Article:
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J Hosp Infect. 2016 Apr;92(4):309-20. doi: 10.1016/j.jhin.2015.11.012. Epub 2015 Dec 17.

Hand hygiene-related clinical trials reported since 2010: a systematic review.

Author information

1
Department of Nursing and Midwifery, University of Limerick, Limerick, Ireland. Electronic address: liz.kingston@ul.ie.
2
Department of Clinical Microbiology, University Hospital Limerick, Limerick, Ireland; Graduate Entry Medical School and Centre for Interventions in Infection, Inflammation & Immunity (4i), University of Limerick, Limerick, Ireland.
3
Graduate Entry Medical School and Centre for Interventions in Infection, Inflammation & Immunity (4i), University of Limerick, Limerick, Ireland.

Abstract

Considerable emphasis is currently placed on reducing healthcare-associated infection through improving hand hygiene compliance among healthcare professionals. There is also increasing discussion in the lay media of perceived poor hand hygiene compliance among healthcare staff. Our aim was to report the outcomes of a systematic search for peer-reviewed, published studies - especially clinical trials - that focused on hand hygiene compliance among healthcare professionals. Literature published between December 2009, after publication of the World Health Organization (WHO) hand hygiene guidelines, and February 2014, which was indexed in PubMed and CINAHL on the topic of hand hygiene compliance, was searched. Following examination of relevance and methodology of the 57 publications initially retrieved, 16 clinical trials were finally included in the review. The majority of studies were conducted in the USA and Europe. The intensive care unit emerged as the predominant focus of studies followed by facilities for care of the elderly. The category of healthcare worker most often the focus of the research was the nurse, followed by the healthcare assistant and the doctor. The unit of analysis reported for hand hygiene compliance was 'hand hygiene opportunity'; four studies adopted the 'my five moments for hand hygiene' framework, as set out in the WHO guidelines, whereas other papers focused on unique multimodal strategies of varying design. We concluded that adopting a multimodal approach to hand hygiene improvement intervention strategies, whether guided by the WHO framework or by another tested multimodal framework, results in moderate improvements in hand hygiene compliance.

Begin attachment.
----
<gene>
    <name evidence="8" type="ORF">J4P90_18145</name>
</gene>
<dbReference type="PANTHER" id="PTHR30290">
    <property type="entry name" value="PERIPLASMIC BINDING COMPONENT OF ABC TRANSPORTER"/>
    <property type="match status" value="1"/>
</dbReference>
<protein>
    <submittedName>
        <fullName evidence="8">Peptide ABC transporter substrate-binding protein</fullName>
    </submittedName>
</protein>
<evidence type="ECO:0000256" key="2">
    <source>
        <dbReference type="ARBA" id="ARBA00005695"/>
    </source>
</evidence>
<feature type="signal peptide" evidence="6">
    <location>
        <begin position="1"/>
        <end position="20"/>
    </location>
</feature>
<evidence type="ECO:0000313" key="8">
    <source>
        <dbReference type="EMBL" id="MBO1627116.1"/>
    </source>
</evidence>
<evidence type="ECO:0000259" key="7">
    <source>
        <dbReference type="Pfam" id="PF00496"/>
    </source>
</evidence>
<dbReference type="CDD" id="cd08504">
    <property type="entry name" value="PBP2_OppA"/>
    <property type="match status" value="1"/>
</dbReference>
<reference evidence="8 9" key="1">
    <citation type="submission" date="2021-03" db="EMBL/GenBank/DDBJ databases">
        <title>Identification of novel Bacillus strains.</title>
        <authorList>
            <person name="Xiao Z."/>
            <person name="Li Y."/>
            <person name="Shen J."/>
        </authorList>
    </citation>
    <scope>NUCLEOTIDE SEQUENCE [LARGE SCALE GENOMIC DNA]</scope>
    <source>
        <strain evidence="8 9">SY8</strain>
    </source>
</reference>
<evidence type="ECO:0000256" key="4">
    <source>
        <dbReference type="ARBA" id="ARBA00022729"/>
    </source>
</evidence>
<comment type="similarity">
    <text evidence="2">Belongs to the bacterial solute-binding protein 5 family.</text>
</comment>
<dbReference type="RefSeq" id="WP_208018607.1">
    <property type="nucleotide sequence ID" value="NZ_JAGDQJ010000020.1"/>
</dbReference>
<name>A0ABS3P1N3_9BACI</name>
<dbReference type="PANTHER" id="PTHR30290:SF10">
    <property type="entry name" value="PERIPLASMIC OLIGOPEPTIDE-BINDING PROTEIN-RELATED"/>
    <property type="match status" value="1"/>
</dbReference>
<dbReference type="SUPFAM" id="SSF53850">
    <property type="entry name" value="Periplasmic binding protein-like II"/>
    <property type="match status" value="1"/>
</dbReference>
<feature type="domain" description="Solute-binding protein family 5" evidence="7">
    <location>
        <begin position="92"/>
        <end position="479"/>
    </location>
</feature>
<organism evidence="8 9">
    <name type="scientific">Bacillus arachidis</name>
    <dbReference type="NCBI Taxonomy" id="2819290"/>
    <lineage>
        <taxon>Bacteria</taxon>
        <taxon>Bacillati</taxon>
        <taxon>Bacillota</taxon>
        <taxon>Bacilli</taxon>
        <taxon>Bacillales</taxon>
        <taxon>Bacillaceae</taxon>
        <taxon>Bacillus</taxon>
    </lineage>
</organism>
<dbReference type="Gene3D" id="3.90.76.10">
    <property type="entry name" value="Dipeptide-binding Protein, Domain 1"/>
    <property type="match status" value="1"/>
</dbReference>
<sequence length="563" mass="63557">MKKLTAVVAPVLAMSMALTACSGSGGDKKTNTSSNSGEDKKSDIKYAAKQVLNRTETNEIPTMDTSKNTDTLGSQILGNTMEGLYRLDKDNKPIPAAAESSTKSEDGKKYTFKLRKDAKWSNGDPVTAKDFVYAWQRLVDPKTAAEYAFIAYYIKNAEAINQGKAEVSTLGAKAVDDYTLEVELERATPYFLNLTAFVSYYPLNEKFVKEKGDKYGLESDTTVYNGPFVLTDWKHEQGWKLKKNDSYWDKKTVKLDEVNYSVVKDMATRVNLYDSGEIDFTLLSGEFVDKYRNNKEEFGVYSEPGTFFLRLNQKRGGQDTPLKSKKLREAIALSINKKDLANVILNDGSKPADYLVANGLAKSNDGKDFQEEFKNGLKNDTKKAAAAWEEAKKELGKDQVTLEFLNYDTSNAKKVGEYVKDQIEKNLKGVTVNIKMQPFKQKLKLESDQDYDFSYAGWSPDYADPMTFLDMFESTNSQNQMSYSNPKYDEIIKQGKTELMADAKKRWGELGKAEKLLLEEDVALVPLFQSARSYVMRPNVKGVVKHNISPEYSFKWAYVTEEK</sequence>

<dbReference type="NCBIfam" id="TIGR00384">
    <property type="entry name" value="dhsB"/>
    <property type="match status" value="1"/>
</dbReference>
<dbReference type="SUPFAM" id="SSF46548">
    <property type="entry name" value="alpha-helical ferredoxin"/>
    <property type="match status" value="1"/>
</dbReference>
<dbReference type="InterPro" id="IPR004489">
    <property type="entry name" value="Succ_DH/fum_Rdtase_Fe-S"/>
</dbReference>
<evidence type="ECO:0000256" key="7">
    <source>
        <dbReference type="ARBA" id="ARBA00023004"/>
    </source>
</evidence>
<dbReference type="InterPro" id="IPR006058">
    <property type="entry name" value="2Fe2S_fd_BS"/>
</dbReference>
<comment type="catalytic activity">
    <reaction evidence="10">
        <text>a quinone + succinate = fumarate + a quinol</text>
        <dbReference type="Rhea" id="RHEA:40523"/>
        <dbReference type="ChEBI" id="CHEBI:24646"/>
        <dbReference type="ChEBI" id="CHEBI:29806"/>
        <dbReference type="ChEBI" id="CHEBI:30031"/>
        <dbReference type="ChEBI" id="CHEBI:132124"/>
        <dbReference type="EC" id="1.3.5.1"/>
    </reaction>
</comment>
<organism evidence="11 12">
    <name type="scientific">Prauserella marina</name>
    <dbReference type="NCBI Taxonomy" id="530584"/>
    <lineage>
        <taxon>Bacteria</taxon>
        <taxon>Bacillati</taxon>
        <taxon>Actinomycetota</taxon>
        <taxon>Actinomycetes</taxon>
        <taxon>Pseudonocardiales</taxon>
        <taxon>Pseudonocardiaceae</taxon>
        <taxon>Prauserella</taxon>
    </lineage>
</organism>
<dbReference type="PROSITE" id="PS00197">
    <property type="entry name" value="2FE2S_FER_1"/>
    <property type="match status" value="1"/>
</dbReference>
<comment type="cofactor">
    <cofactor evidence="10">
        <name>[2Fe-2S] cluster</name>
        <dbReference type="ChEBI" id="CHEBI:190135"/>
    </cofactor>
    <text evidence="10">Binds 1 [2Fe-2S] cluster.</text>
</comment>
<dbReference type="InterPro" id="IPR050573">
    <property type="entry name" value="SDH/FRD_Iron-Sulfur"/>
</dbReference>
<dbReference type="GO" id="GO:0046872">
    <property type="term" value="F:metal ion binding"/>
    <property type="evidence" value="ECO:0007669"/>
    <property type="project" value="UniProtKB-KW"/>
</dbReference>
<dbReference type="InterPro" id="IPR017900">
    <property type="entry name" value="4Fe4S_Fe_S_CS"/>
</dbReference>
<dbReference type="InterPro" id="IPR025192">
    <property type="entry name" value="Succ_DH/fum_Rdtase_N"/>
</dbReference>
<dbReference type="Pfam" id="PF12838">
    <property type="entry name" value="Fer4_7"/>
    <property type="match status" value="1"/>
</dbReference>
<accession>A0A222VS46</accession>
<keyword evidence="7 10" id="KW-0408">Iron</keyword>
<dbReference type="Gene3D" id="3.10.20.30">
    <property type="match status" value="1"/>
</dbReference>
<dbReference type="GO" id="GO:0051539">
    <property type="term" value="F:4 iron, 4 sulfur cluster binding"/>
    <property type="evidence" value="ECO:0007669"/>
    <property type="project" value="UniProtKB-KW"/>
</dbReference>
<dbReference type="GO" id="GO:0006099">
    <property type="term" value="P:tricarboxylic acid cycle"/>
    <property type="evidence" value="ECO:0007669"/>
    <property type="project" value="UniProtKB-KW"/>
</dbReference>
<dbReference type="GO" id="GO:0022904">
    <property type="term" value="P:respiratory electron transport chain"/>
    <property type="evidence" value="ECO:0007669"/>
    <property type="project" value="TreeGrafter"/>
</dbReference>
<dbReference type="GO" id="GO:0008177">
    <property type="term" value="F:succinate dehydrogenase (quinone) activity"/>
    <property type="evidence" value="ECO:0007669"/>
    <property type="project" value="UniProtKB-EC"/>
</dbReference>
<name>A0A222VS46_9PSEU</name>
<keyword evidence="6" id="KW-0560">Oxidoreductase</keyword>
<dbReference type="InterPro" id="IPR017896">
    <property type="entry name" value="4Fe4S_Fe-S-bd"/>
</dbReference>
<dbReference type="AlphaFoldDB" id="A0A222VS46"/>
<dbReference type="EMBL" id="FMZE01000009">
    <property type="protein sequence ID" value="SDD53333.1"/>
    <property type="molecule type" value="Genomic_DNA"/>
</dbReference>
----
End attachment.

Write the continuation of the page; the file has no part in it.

KEYWORDS:

Compliance; Hand hygiene; Hand hygiene opportunity; Multimodal approach

PMID:
26853369
DOI:
10.1016/j.jhin.2015.11.012
[Indexed for MEDLINE]

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